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When you are ready to get a job, employers are interested in whether you have a number of different skills.   Most employers are looking for someone who can be professional, show up to work on time, communicate well, work well with a team and show good problem solving skills.  Youth who have these skills are more likely to be hired and less likely to be fired, giving you a strong advantage in the world of employment.

Here are a few skills that you can use when preparing for job searches, interviews, and even after you get the job:

Networking – Your family members, friends and people in your community can be of very helpful to you when you begin your job search.  Tell them about your interests, career goals and what type of work you want to do.  They may already know of a perfect job that is out there waiting for you!

Be Enthusiastic – More than likely, there will be a lot of people applying for the same job as you, but you will get noticed by an employer if you show excitement about the job.  Before you go to your interview, look up information about the company on the internet so that you can ask questions during your interview.  Ask if it is okay to take notes during your interview; this will show the interviewer that you are interested in the position and willing to take extra steps to learn more about the job.

Be Professional – In addition to having a great resume, it is important to do some research on the position you are applying for.  Having this extra information available during the interview will show the employer that you are serious about wanting the job. At your interview and after you have been hired, it is important to dress appropriately, arrive on time, stay busy with work throughout your shift. Only use your cell phone during breaks, only use computers for work-related things, speak in a respectful manner to your co-workers and supervisors, and always maintain good hygiene!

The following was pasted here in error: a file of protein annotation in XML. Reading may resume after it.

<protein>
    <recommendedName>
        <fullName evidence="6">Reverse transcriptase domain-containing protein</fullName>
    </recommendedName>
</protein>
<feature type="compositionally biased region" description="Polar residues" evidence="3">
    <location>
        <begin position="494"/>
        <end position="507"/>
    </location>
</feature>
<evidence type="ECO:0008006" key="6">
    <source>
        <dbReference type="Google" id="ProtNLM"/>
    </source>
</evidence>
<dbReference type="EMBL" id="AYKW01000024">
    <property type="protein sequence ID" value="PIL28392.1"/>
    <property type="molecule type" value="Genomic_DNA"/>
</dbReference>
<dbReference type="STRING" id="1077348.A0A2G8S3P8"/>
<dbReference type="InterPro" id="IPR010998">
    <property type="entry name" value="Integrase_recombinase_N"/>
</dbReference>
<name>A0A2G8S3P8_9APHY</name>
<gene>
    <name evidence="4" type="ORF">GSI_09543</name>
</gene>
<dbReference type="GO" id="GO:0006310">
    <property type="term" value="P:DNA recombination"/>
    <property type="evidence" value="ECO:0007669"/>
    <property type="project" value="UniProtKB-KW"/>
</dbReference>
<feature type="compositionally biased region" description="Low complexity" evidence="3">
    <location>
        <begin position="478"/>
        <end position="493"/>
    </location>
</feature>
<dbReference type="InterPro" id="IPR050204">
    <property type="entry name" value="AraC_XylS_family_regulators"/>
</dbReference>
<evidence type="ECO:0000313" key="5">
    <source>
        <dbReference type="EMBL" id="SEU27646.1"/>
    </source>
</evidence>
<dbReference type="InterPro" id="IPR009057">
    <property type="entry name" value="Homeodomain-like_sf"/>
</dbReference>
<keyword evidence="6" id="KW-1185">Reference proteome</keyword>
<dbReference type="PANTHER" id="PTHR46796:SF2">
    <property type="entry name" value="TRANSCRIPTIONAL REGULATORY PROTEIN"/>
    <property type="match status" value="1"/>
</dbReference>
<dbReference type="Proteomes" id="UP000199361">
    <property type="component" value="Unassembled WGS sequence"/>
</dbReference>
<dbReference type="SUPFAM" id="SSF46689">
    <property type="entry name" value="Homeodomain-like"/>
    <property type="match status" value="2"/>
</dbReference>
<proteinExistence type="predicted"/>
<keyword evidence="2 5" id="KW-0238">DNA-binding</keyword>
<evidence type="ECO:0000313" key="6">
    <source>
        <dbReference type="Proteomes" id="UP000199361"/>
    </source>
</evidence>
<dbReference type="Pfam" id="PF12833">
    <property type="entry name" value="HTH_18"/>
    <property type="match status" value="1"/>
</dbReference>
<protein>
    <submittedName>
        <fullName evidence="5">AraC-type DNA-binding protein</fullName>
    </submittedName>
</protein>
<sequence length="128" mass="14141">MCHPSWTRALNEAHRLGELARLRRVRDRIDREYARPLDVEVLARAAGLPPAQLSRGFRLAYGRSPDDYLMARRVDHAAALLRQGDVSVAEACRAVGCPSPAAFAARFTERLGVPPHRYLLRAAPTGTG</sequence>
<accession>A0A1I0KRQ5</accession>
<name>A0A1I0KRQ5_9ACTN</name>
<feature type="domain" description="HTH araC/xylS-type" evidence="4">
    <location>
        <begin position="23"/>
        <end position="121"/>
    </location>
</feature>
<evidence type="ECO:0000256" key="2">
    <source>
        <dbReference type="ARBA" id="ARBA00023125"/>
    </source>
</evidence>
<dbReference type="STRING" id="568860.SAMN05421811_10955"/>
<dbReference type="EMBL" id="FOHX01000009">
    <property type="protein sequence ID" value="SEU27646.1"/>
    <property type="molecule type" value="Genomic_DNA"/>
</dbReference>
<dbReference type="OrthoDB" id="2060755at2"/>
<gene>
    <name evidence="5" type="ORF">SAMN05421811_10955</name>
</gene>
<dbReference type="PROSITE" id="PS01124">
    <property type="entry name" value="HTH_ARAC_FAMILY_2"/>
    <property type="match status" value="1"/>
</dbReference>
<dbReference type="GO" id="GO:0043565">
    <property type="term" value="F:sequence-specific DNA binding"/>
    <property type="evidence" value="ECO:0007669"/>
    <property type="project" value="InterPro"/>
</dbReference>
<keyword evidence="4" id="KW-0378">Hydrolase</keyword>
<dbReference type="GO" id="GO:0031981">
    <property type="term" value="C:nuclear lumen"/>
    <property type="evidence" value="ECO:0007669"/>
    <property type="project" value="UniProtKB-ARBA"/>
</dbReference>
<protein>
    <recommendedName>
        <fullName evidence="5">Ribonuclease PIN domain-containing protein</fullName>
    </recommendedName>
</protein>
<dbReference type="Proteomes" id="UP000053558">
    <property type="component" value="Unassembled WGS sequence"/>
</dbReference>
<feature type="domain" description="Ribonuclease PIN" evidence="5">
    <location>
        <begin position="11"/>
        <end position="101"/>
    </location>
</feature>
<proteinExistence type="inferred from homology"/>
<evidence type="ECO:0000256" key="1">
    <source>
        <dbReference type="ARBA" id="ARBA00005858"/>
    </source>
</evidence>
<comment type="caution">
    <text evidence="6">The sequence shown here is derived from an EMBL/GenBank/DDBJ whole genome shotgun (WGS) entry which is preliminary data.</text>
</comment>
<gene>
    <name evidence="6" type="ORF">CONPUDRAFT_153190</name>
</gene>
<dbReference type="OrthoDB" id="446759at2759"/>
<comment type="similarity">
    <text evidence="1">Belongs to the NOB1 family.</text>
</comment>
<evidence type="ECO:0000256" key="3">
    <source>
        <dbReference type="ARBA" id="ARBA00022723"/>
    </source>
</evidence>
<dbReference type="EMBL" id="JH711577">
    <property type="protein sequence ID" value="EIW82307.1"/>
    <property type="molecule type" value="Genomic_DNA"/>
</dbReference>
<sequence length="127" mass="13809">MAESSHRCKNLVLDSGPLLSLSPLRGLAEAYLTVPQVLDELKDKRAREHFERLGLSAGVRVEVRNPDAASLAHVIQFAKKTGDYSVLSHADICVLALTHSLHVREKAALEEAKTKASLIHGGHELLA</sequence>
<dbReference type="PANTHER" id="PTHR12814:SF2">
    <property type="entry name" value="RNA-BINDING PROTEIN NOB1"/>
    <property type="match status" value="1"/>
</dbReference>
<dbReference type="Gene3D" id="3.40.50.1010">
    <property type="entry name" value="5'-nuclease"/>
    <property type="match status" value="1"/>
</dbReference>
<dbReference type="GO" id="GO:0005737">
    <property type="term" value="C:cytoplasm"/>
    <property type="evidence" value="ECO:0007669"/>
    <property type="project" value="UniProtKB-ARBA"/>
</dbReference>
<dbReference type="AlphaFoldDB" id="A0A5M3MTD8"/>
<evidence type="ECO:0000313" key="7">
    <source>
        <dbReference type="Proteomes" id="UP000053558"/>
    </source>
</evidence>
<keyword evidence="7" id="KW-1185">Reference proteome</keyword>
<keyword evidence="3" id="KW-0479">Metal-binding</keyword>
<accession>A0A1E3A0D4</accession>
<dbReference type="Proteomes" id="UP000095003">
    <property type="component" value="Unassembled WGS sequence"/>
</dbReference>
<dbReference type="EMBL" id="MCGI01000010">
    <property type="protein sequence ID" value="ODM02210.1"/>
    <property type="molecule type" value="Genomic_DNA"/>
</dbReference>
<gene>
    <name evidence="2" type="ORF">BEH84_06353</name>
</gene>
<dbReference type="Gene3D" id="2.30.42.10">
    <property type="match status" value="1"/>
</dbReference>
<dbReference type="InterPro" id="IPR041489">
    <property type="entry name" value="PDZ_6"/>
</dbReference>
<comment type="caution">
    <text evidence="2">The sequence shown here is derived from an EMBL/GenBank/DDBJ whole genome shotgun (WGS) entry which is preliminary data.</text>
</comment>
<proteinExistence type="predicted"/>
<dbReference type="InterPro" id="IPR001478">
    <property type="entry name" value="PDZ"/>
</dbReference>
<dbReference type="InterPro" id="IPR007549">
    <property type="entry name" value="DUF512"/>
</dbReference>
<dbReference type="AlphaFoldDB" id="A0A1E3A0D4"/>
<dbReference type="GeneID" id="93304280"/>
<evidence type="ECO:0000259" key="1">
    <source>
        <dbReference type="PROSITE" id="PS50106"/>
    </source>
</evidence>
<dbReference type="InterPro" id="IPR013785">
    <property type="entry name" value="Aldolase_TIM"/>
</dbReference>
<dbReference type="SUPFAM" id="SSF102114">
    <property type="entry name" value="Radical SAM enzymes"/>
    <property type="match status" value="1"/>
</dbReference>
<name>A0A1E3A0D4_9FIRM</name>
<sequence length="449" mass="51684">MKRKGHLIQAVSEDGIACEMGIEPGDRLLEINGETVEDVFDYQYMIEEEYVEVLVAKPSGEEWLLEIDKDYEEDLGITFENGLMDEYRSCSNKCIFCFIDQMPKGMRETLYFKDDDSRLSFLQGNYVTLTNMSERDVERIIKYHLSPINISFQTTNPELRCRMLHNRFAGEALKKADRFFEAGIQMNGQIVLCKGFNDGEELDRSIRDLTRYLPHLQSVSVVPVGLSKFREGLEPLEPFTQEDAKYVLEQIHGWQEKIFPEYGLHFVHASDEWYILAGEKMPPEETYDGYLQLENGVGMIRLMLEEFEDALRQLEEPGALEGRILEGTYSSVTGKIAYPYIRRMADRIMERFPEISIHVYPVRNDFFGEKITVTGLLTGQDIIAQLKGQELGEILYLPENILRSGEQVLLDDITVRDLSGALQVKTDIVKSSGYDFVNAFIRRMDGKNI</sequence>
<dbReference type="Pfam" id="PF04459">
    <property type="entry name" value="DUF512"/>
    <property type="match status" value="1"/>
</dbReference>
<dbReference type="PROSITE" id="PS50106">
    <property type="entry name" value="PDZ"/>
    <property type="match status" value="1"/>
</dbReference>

Proper Communication – The important thing to remember about communication in the workplace is to know how and when to share your opinions, ideas and concerns.   For example, if you need to tell your supervisor about something that is not going well, it is important to remember that timing and attitude are extremely important – set up a time to talk to them one-on-one, when you’re not in the heat of the moment.  You can also talk to your supervisor or a co-worker at any time to see if there is anything you can do to perform your job better.  Lastly, it is always important to be a good listener and pay attention to other people’s thoughts and ideas before sharing yours.  A lot of problems in the workplace start with poor communication, so being an expert communicator will help you be a success!

Teamwork – When you are on your job, there may be times when you will be asked to work together on a project with your co-workers.  When doing this, it is important to understand when to be a leader and when to let others take charge.  This is a valuable skill to have on the job and is something that you will learn over time.    Working as a team with your co-workers can help you become better friends, making work a happier and friendlier environment.  However, it is important that all of the work is shared equally and everyone is treated fairly.

Problem Solving and Critical Thinking – As you spend more time on your job you will start to learn how things are done and you can come up with ideas on how to make things work a little better for you and your fellow employees.   Do not be afraid to share these ideas with your employers because they usually love to hear fresh ideas.  It is also important to remember that if you are ever asked to solve a problem on the job, take time to think it through (use your critical thinking skills!) and come up with a well thought-out solution.

**Information compiled from United States Department of Labor -- ODEP website:

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